Monday, October 6, 2014

Fishing - Outback Style

Although no one would ever dare fish this way these days, there was a time when catching Yellow Belly Perch was a boring and fly pestered occupation.

Occasionally the fish would rise to the bobby cork, but line fishing would most often bring turtle after turtle and that 's about all.

So, the equipment needed to assure yourself of a feed of Golden Perch from the muddy brown water holes along the water courses was: Take one empty golden Syrup tin, some news paper, a bit of scrap metal and some carbide.  Carbide was use for the carbide lamps, and came in rock formation in sealed five-gallon containers.  Some folk use carbide to ripen bananas as well.

The method: Place metal scraps in the bottom of the tin, which has had a small hole pierced in the bottom as well as the lid. Put 'some' carbide rock in the tin,pack down with shredded news paper, not too tight, but sufficient for water to leak in the small hole and through the paper to the carbide.  Then solder the lid on solidly.

Take a few tinnies of barb wire, and a bag to put all the fish in, and then, "Cast the lure" or toss the bomb into the river.   It may take a tinnie before the bubbles start and then shortly after the "Kaboom" and the water lifts and settles, then the fish float on their sides, but only stunned.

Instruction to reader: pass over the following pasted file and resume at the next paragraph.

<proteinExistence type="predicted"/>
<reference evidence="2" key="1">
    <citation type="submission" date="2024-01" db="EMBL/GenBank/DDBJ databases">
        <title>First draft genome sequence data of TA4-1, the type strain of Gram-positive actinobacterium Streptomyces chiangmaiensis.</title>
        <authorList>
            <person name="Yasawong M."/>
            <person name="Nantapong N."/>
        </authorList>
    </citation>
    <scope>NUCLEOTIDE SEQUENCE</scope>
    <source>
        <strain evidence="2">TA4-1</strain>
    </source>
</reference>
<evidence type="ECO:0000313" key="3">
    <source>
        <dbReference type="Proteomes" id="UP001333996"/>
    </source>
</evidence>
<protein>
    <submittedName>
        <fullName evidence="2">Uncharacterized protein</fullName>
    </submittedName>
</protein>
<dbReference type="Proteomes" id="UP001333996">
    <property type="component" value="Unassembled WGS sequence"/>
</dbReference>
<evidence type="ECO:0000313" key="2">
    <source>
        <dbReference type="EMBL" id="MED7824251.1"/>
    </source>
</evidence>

Stopping the dog from swimming out for a free feed, you wade out and get hold of as many of the bigs ones that you need for a dinner or two, and head home after consuming the rest of the tinnies.  The other fish floating around will soon come alive and go back to what ever they were doing.

You will have the fish in the bag, which you have soaked in the water while you had a drink, so the Yellow Belly will survive until you get it back to the main station.

In dry times, Yellow Belly go into the mud, and a torpor, and may survive in this pocket of mud for considerable time, or until the next rains.

Take the fish home and release into a previously half filled water tank of fresh water.  It can be muddy water that has settled, but not bore water as it is too harsh for the fish and they will taste funny.

The fish will exude the mud from their guts in the fresh water environment, and will serve up a lot better than straight from the river.

Make sure you cover the tank with wire netting or you will  only provide a free diner for the pelicans, storks and kingfishers, like the Kookaburra,  which is Australia's largest Kingfisher.

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